COPD, also known as chronic obstructive pulmonary disease, is a progressive respiratory disease that does not have a cure. The main symptoms of this disease are shortness of breath, cough and difficulty breathing, due to obstructed airflow to the lungs.
Chronic obstructive pulmonary disease is a result of lesions to the lungs, especially from cigarette smoking, because the smoke and other substances present in the cigarette provoke slowly the destruction of the tissue that forms the respiratory tract.
Besides cigarette, other factors can contribute to developing COPD, such as exposure to wood-fired smoke, working in coal mines, genetic changes in the lungs, and even exposure to other people's cigarette smoke, which is called passive smoking.
The inflammation that develops in the lungs impedes normal cell and tissue function. When there is dilation of the airways and entrapment of the air, it is called emphysema. When there is dysfunction of the glands that produce mucus, causing cough and production of respiratory secretions, it is called bronchitis.
Therefore, the main symptoms are:
- Persistent cough;
- Catarrh, especially in the morning;
- Shortness of breath, that starts slowly only when doing some kind of exertion but gets worse other time to the point when it is present even if you are standing still.
In addition, people with this disease may have respiratory infections more often, which may further worsen symptoms, with more shortness of breath and secretions, a condition that is called exacerbated COPD.
The diagnosis of COPD is made by a general practitioner or pulmonologist, based on your medical history and a physical examination, as well as tests such as chest X-rays, computed tomography of the chest, and blood tests, such as arterial blood gases, that indicate changes the shape and function of the lungs.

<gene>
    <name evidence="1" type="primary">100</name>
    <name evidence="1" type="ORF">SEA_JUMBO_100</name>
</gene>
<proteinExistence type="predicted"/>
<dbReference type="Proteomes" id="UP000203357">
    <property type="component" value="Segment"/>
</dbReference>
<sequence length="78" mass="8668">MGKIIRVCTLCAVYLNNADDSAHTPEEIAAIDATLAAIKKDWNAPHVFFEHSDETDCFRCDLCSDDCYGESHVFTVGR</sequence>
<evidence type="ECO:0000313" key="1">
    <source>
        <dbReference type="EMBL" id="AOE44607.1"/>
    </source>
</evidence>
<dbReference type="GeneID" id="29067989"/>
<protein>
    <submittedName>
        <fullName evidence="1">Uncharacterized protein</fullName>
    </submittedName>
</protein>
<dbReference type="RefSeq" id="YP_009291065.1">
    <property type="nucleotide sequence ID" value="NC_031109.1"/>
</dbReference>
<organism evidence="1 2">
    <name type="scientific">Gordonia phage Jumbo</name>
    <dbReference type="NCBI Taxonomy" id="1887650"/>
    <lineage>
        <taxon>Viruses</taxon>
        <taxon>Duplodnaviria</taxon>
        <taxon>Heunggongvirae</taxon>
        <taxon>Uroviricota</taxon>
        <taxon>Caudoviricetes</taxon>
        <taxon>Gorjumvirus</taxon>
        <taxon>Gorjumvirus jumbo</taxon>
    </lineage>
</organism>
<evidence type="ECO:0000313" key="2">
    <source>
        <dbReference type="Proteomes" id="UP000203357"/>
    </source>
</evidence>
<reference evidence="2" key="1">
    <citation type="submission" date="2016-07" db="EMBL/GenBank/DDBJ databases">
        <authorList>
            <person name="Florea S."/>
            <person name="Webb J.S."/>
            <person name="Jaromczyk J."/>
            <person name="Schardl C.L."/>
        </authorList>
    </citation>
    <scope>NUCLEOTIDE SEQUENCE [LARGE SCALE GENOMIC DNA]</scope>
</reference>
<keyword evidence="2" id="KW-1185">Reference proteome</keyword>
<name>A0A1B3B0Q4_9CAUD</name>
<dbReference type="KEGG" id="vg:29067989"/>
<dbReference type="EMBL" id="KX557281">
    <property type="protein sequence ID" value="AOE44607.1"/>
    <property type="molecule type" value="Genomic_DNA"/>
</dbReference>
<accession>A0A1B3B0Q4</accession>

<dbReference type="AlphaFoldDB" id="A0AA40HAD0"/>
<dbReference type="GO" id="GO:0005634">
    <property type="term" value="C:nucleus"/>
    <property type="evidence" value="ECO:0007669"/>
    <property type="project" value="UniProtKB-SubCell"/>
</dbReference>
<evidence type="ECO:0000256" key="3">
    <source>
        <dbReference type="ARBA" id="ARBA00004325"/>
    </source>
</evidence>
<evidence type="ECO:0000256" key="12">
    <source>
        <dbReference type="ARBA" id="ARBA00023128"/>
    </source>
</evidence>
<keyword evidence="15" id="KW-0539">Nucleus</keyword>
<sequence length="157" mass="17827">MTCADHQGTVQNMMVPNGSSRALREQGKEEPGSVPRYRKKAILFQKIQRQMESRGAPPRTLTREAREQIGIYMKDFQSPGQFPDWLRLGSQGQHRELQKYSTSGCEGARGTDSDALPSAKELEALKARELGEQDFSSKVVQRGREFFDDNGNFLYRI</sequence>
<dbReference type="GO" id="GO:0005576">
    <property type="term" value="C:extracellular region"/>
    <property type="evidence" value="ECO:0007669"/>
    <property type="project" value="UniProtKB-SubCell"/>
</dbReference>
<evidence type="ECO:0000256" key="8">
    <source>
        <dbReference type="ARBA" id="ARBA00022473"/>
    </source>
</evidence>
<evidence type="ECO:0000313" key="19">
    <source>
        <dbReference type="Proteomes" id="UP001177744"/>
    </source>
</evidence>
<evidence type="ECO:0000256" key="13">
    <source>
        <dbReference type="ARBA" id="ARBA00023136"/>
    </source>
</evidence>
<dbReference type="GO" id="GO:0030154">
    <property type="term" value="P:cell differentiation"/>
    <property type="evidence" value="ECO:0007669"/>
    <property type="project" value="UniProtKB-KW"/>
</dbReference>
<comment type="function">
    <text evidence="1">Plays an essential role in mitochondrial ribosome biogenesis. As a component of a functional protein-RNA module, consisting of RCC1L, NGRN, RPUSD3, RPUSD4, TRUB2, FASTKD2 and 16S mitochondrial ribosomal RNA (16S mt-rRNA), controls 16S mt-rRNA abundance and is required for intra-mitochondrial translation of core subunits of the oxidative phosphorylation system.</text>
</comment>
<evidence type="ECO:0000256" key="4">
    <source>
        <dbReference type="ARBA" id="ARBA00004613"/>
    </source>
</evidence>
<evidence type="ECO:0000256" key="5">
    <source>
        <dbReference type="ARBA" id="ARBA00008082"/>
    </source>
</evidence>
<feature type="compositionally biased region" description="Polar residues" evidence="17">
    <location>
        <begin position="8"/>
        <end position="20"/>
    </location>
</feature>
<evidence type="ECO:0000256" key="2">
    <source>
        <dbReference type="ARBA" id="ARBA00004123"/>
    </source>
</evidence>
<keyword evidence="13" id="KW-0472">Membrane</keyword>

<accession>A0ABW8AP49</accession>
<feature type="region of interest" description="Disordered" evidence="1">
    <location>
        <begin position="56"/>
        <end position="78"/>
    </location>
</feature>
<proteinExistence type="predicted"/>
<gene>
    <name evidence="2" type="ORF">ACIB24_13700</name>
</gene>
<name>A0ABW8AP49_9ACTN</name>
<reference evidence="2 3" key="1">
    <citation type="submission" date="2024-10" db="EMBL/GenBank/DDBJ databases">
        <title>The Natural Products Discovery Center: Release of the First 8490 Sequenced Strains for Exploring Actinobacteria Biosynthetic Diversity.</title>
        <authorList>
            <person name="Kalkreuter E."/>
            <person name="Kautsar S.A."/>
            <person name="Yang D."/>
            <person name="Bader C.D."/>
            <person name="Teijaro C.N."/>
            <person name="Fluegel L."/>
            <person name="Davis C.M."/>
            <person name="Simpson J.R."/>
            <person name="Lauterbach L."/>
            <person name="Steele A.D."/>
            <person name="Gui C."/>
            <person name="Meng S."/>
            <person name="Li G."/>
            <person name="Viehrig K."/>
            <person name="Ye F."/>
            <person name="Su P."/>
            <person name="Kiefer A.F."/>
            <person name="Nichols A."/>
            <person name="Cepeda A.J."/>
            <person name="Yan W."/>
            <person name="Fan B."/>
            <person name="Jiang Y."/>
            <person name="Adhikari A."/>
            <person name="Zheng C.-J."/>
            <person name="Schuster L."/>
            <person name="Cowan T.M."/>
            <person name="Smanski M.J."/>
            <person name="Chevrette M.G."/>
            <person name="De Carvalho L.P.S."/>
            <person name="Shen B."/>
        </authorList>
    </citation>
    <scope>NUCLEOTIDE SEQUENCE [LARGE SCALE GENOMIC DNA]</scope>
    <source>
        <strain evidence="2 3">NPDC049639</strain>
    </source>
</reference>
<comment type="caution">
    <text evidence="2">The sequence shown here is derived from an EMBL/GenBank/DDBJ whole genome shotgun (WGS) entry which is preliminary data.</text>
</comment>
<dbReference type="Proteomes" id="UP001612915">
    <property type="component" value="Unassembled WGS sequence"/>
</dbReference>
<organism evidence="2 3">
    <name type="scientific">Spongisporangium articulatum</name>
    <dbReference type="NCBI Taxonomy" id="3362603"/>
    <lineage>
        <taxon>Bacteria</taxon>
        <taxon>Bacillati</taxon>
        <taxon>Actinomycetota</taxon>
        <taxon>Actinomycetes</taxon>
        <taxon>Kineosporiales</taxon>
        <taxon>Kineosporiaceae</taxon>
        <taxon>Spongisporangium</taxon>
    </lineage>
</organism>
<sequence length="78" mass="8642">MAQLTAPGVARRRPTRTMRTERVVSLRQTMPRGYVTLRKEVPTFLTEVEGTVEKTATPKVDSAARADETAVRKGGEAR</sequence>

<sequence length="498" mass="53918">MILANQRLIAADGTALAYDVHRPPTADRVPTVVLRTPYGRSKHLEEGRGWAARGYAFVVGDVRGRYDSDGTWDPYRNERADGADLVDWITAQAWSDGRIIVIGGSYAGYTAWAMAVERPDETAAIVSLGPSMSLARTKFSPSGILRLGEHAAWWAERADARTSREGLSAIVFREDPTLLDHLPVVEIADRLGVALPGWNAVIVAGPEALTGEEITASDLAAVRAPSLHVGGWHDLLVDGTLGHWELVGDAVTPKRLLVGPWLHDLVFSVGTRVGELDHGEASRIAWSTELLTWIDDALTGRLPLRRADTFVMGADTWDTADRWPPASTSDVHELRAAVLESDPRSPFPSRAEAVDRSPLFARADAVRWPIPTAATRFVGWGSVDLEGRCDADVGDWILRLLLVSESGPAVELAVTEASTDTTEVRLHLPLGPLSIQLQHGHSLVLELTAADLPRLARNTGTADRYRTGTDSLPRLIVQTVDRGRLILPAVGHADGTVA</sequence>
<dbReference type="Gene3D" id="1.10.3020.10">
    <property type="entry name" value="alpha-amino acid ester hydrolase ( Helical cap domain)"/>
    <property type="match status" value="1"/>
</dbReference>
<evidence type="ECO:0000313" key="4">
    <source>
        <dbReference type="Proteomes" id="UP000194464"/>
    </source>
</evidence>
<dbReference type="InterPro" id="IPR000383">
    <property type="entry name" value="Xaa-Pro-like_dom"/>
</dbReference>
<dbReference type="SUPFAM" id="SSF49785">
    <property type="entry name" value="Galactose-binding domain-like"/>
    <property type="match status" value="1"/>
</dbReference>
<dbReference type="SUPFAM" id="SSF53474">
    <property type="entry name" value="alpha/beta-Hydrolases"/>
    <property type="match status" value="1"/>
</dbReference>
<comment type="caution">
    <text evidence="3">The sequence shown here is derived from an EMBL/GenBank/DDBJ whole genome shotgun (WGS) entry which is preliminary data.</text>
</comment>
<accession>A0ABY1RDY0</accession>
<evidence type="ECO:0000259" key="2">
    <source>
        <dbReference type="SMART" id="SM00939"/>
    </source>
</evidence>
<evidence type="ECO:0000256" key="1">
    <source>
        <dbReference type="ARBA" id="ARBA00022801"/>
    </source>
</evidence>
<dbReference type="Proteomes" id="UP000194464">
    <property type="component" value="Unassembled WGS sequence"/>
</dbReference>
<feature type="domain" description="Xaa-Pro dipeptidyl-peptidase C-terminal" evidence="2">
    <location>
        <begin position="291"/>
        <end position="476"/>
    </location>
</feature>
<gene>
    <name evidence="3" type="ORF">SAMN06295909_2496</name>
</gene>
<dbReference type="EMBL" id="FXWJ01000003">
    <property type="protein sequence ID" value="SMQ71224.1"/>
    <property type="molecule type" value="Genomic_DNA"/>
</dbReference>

However, to obtain confirmation you have to do a test called Spirometry, which demonstrates the degree of obstruction of the airways and the amount of air that you can breathe, which helps to classify the disease as mild, moderate and severe.
How to treat COPD
To treat COPD, it is essential you stop smoking because otherwise the inflammation and symptoms will continue to worsen, even with the use of medication.
The medicine used is mainly an inhalation pump, prescribed by the Pulmonologist, which contains active principles that open the airways to allow the passage of air and reduce symptoms, such as:
- Bronchodilators, such as Albuterol or Formoterol;
- Anticholinergics, such as Ipratropium Bromide solution (Atrovent);
- Beta-2-agonists such as Albuterol, Pirbuterol, Salbutamol or Terbutaline;
- Corticosteroids such as Beclomethasone, Budesonide and Fluticasone.
Another remedy used to decrease the secretion of phlegm is N-acetylcysteine, which can be taken in tablet or sachet diluted in water. Corticosteroids in pill form or intravenous, such as prednisone or hydrocortisone, for example, is only done in cases of exacerbation or acute worsening of symptoms.
Oxygen is necessary in severe cases, with medical indication, and must be done with an oxygen nasal catheter, for a few hours or continuously, depending on each case.
In the latter case surgery can be performed, in which a part of the lung is removed, with the purpose of reducing the volume and the entrapment of air in the lungs. However, this surgery is only done in some very serious cases and in which the person can tolerate this procedure.
You should also follow some cautions like choosing a comfortable position while lying down, to make breathing easier, preferring to leave the bed inclined or slightly seated if you find it difficult to breathe. In addition, it is important to do activities within your limits, so that the lack of air does not become too intense, and your diet should be done with the help of a nutritionist so that the nutrients you need to give you energy are restored.
Physiotherapy for COPD
In addition to medical treatment for COPD, it is also recommended you do respiratory physiotherapy as it helps to improve your breathing capacity and quality of life. The goal of this treatment is to aid in the rehabilitation of breathing, thus reducing symptoms, medication doses and the need for hospitalization.